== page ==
Software Review: Band-in-a-Box
Is your band on the run? Did the band you're in start playing different tunes? Or maybe the band played "Waltzing Matilda," but you can't stand Australian folk music, so you quit the band. Perhaps you're just between band practices. The point is, you're all alone, you're feeling antsy, you gotta get your rock on. Well, have we got the perfect solution for you! For just $19.95, plus shipping and handling, we'll send you...
Well, nothing, actually. But here's a review of a nifty piece of software called Band-in-a-Box (bonus steak knives not included). This application is a handy tool for a variety of musical needs. Whether you're trying to become a rock guitar god(-dess), hone you're pop songwriting skills, or you're simply interested in exploring the differences between "Celtic 2-beat bounce" and "ska-funk" rhythms, Band-in-a-Box is here to help.
So, yes, it's a versatile program. It's also easy to use. Until recently, I, myself, was a Band-in-a-Box virgin. The layout is so user-friendly that the clear and simple graphics appear cheesy and dated. To fall in love with Band-in-a-Box, you have to check your hipster pride at the desktop and embrace the fact that you're interfacing with the software equivalent of those beginner-level Casio keyboards sold at grocery stores. Or, such will be your first impression. For, like the Casio (or the Lowrey home organ that preceded it), Band-in-a-Box's primary function is to provide you with preset rhythm tracks as accompaniment for your own performance. Within a few minutes of exploration, I'd found a simple song pattern and got it playing. While this pattern ran, I plucked out a lead on my guitar, which I'd plugged directly into my mid-grade USB audio/MIDI interface (a Tascam US-122). Donning headphones, this setup allowed me to hear both the program and my guitar at the same time, and without driving my wife crazy with my hackneyed computer blues.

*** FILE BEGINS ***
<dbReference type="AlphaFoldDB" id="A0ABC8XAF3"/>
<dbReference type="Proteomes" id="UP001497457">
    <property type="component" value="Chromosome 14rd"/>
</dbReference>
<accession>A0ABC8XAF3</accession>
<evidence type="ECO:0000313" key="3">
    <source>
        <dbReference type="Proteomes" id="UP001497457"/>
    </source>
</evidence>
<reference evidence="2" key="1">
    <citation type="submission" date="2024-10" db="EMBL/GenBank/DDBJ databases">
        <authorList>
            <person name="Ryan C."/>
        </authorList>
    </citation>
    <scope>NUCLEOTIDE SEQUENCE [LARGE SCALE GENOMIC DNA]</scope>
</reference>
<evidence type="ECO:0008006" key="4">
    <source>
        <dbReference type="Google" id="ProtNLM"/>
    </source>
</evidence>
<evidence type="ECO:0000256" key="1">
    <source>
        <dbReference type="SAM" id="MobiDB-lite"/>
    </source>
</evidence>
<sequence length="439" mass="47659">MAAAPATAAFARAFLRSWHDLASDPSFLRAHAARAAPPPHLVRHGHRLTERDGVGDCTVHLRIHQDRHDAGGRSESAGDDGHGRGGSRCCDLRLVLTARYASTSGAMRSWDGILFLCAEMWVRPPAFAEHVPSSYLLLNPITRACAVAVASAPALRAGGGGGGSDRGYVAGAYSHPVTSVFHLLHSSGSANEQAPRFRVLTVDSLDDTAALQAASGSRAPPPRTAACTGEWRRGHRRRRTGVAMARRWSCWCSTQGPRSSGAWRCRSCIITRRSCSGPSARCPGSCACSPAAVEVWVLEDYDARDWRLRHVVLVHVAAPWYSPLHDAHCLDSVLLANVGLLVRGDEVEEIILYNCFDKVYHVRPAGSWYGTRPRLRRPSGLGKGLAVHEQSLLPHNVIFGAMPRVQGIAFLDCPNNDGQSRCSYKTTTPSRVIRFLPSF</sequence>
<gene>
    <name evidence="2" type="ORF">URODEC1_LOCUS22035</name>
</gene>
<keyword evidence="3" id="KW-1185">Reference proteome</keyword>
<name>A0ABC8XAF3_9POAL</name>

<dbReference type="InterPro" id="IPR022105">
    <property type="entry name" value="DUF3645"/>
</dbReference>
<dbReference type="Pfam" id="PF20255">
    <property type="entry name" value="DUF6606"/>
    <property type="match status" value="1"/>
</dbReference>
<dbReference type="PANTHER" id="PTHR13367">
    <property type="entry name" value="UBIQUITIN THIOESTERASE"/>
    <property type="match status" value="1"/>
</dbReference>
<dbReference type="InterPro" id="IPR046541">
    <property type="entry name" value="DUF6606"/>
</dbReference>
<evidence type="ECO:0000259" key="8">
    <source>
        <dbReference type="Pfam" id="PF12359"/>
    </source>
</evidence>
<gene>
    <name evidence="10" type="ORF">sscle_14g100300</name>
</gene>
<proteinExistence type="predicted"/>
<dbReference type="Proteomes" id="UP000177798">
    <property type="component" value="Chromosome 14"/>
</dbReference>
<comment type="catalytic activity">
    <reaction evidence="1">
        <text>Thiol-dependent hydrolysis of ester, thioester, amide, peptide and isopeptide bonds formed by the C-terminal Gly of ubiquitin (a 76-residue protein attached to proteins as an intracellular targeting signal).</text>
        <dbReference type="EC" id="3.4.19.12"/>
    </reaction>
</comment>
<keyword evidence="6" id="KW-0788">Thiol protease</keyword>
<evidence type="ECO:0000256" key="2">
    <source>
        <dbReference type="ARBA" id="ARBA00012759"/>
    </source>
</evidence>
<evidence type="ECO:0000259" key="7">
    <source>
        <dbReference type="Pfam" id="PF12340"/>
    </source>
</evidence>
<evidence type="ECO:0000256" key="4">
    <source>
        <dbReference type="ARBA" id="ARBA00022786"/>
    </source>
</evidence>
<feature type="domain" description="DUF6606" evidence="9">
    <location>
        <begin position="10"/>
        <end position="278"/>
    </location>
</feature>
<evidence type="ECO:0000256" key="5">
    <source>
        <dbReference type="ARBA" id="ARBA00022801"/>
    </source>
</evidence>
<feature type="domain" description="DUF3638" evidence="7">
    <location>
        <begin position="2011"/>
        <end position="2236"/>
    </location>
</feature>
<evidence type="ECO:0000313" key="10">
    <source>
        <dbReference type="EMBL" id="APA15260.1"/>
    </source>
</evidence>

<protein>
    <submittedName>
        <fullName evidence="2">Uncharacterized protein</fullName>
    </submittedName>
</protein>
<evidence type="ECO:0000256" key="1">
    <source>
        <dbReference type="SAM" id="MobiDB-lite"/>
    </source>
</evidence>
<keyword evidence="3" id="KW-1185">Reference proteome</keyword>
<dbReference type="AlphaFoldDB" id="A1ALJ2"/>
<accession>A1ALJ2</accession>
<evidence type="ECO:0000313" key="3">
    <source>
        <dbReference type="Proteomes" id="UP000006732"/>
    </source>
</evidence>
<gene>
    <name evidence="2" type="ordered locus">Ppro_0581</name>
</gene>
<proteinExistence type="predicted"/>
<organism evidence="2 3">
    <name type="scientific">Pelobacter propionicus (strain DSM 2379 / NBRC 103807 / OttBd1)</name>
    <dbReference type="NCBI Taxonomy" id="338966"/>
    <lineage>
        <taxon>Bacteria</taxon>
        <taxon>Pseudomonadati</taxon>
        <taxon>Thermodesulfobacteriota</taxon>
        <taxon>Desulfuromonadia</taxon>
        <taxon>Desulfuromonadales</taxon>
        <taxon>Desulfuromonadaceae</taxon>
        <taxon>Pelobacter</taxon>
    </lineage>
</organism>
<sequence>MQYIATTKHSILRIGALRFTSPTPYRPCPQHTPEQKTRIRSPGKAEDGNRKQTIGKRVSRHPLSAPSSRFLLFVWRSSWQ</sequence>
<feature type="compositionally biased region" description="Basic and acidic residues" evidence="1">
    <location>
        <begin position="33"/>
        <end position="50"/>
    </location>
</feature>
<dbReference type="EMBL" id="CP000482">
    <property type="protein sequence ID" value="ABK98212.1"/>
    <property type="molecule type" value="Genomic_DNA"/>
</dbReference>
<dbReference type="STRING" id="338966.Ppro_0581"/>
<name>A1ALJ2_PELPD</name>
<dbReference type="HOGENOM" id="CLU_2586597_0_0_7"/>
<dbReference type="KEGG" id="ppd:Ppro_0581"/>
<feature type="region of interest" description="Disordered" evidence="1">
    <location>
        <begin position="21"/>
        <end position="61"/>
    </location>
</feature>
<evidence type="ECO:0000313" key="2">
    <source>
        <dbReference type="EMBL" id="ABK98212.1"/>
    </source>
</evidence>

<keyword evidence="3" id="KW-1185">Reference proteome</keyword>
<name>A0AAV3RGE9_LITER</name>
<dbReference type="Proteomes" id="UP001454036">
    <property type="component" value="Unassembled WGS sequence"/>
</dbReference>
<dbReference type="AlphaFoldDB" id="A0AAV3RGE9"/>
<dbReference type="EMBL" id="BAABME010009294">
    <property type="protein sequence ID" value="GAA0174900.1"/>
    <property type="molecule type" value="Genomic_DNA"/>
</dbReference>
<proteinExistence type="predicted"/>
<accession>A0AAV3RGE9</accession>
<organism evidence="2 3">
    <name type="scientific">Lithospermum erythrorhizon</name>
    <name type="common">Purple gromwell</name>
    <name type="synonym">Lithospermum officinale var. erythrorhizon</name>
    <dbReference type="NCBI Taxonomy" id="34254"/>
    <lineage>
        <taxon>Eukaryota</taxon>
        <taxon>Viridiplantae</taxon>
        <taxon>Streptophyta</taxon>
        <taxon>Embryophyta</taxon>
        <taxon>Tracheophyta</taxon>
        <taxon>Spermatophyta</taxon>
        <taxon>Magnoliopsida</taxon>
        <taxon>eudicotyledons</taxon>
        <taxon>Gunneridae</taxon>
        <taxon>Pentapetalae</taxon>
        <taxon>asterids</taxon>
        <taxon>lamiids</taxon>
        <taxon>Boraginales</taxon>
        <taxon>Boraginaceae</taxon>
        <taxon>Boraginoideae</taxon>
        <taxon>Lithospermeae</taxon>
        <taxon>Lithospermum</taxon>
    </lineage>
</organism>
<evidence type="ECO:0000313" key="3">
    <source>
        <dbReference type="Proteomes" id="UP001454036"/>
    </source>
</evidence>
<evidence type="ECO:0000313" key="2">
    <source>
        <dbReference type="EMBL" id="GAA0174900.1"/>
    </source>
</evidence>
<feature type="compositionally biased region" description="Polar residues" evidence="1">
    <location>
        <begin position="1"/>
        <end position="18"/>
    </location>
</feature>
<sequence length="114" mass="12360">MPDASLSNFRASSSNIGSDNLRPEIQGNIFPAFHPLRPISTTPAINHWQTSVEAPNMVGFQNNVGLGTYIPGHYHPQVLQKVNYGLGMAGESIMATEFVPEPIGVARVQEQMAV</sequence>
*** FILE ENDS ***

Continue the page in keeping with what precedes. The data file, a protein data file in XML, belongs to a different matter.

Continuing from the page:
While this is a cool feature by itself, the Casio/home organ comparison sells Band-in-a-Box short. The program is also an excellent composition tool. If you write all your songs in the same manner –– by strumming on your acoustic at home or jamming out ideas with bandmates –– then you will likely fall into a rut. Granted, this so-called "rut" is probably how you've carved out your signature style. Nonetheless, it's good to occasionally mix up the process by writing in a new way, and Band-in-a-Box is perfect for this.
Assembling a multi-instrumental backing track is simple. Click the "Style" button, and you'll find a menu with dozens of available genres, from pop to techno. When you select one those, you'll get another menu with even more choices, such as "Slow Top-40 style," "Swing 16ths bluegrass," or "GrimeUK." Next, start entering chords into the Chord Sheet area. This section is like the most rudimentary of MIDI maps. Simply input the name of a chord (like, G, Am, or Bb7b9), and that chord will play until it comes to the next entry in the Chord Sheet. You can easily copy chord patterns (e.g., a sixteen-measure verse/chorus sequence) and quickly assemble a song. Alternately, you can steer clear of repetition by continually changing tempos, styles, and instrumental arrangements, from measure to measure or even beat to beat.
Band-in-a-Box works with an external MIDI keyboard, too. And you can also tie it to a digital audio workstation (DAW) program, like GarageBand. Then again, Band-in-a-Box's basic sounds* are as retro-cheesy as its overall appearance, so it's not too likely you'd want to use the app's audio output for a recording project. (*The quality of the "Real Tracks" audio on the 2011 version is apparently far superior, but I'm too cheap to buy the upgrade.) However, Band-in-a-Box can help you expand your songwriting repertoire, improve your soloing, and provide you with fresh insights into how music is structured. It may seem counter-intuitive, but Band-in-a-Box will help you think outside the box.